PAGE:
Tutoring—defined as one-on-one or small-group instructional programming by teachers, paraprofessionals, volunteers, or parents—is one of the most versatile and potentially transformative educational tools in use today. Within the past decade, dozens of preK-12 tutoring experiments have been conducted, varying widely in their approach, context, and cost. This stud y represents the first systematic
Class Rank and Long-Run Outcomes
This paper considers an unavoidable feature of the school environment, class rank. What are the long run effects of a student’s ordinal rank in elementary school? Using administrative data from all public school students in Texas, the authors show that students with a higher third grade academic rank, conditional on achievement and classroom fixed effects, have higher subsequent test scores, are
Culture and Student Achievement: Patience and Risk-Taking
Patience and risk-taking – two cultural traits that steer intertemporal decision-making – are fundamental to human capital investment decisions. To understand how they contribute to international differences in student achievement, we combine PISA tests with the Global Preference Survey. This study finds that opposing effects of patience (positive) and risk-taking (negative) together account for
Using Data from Schools and Child Welfare Agencies to Predict Near-Term Academic Risks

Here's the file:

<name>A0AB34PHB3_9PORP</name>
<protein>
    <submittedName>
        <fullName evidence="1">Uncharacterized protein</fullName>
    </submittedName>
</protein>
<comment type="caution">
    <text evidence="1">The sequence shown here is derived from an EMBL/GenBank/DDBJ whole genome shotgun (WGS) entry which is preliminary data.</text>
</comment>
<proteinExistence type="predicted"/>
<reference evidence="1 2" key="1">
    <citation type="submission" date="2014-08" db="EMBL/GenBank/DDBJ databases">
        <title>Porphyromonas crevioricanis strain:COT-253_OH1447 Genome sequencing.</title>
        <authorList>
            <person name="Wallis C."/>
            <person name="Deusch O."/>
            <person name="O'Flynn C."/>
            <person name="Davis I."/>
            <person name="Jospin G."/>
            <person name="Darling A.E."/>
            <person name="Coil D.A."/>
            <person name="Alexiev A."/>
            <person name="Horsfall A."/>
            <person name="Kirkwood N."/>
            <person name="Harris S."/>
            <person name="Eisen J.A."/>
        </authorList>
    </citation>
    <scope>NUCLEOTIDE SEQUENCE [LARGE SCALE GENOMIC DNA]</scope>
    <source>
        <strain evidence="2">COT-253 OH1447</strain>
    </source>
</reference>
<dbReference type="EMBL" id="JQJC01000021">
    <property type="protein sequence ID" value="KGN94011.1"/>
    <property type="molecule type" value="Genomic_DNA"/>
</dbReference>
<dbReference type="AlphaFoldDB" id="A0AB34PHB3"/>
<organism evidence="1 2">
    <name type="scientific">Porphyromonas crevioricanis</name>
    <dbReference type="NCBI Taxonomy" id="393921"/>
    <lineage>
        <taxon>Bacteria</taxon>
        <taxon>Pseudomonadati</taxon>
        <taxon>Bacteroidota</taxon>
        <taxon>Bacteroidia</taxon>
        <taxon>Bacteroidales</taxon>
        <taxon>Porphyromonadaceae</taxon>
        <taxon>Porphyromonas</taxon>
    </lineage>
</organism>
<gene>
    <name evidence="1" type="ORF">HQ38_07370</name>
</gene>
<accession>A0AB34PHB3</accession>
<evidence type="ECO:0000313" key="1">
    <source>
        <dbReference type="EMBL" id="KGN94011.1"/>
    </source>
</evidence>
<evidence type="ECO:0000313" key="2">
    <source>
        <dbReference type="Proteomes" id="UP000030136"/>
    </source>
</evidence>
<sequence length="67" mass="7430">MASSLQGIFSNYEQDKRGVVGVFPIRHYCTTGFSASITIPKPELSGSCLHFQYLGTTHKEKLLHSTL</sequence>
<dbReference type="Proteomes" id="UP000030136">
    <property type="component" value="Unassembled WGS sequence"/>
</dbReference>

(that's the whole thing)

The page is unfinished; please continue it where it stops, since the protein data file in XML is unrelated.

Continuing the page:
School districts want to know how to identify students who may be at risk of academic problems in the near future. A new REL Mid-Atlantic study shows how school and child welfare agency data can be used to identify students at risk for absenteeism, suspensions, course failure, poor grades, and low performance on state tests. By identifying students who are likely to experience these precursors to

JUL 02

Prospective teachers misperceive Black children as angry
Study findings suggest ramifications for Black youth AMERICAN PSYCHOLOGICAL ASSOCIATION Prospective teachers appear more likely to misperceive Black children as angry than white children, which may undermine the education of Black youth, according to new research published by the American Psychological Association. While previous research has documented this effect in adults, this is the first st
Gender gaps in STEM college majors emerge in high school
Although studies have shown that women are more likely than men to enter and complete college in U.S. higher education, women are less likely to earn degrees in science, technology, engineering and math fields. In new research, 

Education Research Report